St Charles Seminary has this month celebrated its 80th anniversary.
The occasion was marked with a special sundowner on Friday 4 November – the feast of St Charles Borromeo – attended by past and present students and special guests.
Opened in 1942, the Seminary was built on a property known as ‘Garden Hill’ in Guildford.
It was purchased by then Archbishop Redmond Prendiville (Archbishop of Perth from 1935 to 1968) with the assistance of then Geraldton Bishop James O’Collins (Bishop of Geraldton from 1930 to 1941).
A few modifications to the homestead made it possible for the first students to move in and commence their scholastic year in 1942.
In marking the occasion, Perth Archbishop Timothy Costelloe SDB said that for anybody who at any stage made a decision to attend St Charles Seminary to try out a possible vocation to the priesthood, entered into a process that would have been, as he imagined, a very significant part of whatever then unfolded later on in their life.
“One of the things that comes to me from time to time as a bishop, and prior to here, of course, I was an Auxiliary Bishop in Melbourne. And prior to that, I was in charge of the formation of the Salesians in Melbourne.
“One of the things that happens to me from time to time, is someone who’s in a seminary, or religious house might come and talk to me about the fact that they’ve discerned that perhaps they need to leave.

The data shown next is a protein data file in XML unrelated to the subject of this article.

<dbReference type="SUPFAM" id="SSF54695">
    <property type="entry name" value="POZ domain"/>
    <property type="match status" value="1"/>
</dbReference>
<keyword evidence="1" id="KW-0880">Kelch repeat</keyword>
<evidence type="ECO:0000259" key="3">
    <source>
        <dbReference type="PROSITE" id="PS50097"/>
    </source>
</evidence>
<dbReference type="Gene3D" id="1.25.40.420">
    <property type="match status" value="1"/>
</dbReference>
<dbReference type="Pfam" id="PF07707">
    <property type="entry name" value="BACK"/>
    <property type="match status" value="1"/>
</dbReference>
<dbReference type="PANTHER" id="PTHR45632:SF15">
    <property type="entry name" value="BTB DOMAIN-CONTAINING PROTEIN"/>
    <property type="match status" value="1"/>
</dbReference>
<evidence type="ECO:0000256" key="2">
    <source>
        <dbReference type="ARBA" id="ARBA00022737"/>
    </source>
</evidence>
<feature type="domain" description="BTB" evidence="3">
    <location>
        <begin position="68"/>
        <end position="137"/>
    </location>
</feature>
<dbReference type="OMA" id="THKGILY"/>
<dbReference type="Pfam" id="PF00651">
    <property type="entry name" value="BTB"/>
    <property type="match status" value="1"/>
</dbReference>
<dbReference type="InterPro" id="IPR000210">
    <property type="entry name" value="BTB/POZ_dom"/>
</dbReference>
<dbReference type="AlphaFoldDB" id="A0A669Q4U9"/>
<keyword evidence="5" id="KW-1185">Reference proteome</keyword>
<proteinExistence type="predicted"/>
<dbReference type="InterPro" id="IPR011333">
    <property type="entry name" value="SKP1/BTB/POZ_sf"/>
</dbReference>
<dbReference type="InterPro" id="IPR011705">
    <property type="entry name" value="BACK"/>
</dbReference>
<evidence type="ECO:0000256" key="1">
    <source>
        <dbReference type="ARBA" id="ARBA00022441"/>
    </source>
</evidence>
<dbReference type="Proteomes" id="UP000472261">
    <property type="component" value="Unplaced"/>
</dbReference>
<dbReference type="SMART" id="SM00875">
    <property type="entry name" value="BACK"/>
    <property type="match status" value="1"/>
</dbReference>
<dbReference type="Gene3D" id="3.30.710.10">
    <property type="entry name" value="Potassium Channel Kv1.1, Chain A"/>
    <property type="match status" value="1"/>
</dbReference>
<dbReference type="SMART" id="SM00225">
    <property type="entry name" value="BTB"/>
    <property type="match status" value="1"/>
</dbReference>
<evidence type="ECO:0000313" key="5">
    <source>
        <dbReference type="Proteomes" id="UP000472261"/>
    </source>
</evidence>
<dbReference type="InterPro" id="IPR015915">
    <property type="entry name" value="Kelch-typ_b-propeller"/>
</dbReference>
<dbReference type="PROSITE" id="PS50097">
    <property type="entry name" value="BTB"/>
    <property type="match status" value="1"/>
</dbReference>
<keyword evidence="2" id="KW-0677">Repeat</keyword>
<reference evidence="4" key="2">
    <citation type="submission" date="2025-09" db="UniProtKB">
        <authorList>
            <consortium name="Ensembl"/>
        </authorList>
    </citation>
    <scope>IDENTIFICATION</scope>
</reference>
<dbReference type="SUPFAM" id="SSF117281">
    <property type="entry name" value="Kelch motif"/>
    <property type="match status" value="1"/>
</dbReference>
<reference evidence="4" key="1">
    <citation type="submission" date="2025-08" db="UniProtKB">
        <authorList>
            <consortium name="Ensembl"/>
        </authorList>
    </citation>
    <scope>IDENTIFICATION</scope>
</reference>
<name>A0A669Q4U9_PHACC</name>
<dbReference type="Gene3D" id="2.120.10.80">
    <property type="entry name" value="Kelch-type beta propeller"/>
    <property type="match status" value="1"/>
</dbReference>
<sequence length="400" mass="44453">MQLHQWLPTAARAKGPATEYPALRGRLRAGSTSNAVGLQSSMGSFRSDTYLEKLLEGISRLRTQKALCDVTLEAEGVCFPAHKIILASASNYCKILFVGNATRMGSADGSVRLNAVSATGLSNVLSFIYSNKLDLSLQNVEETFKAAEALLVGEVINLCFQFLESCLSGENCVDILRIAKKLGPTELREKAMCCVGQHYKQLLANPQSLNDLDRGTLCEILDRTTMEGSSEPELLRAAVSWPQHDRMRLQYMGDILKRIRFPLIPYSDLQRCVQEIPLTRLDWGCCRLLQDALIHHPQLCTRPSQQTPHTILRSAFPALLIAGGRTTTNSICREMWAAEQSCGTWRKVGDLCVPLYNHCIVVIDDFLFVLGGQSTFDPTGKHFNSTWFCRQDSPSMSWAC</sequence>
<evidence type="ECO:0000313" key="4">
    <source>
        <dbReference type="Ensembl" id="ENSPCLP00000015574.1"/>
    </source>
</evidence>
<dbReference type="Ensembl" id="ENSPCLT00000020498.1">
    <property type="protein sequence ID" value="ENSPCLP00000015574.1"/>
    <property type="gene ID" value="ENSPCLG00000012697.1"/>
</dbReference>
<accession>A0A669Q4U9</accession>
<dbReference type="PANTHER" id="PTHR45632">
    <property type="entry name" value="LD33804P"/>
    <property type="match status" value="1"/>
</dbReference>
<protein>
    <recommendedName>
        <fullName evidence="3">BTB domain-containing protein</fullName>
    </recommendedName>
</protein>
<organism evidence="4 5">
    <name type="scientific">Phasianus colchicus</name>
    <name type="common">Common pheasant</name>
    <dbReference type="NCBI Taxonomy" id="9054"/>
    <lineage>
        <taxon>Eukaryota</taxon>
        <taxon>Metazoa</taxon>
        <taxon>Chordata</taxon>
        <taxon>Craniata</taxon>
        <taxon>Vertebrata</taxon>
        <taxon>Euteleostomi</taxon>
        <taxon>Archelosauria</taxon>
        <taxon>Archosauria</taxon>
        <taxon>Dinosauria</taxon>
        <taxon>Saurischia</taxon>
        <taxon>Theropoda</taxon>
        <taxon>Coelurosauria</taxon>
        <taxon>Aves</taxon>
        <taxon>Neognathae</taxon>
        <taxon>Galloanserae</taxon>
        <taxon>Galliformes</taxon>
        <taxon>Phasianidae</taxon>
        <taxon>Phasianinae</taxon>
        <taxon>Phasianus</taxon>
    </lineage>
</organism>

Archbishop Costelloe continued saying that occasionally, a person might talk a little bit about how they think they made a mistake coming to the Seminary.
“And my reflection always is, well, maybe, but I doubt it. I don’t think these things are ever mistakes. I think these things are part of the journey that every person has to undergo as he or she works out who they are, and what God’s asking of them and what sort of person they want to be and what they want to do with their life,” Archbishop Costelloe explained.
“The other thing that I wanted to do with just a very brief reflection on the fact that today does happen to be the feast of St Charles Borromeo. St Charles is a very good model for a seminary. Of course, he’s remembered as the great reformer of seminaries after the Council of Trent.
St Charles, highlighted Archbishop Costelloe, is a good model for a seminary, because he developed a system of seminary formation that was meant to last forever.
“He was a good model for a seminary for a major and as a patron for a seminary.
“Because in his own time, and in his own day, he was able to read the signs of the times in the light of the gospel, and know that it was time for something new and something different,” Archbishop Costelloe said.
The seminary was entrusted to the Vincentian Fathers in 1948 who taught secondary students and seminarians who had commenced their three-year course in philosophy and sundry introduction courses in scripture and church documents.
In 1975, the Vincentians concluded their involvement of running the seminary and the next year a small group of young men began their formation under Fr Jim O’Brien, before being sent to Adelaide to continue their studies.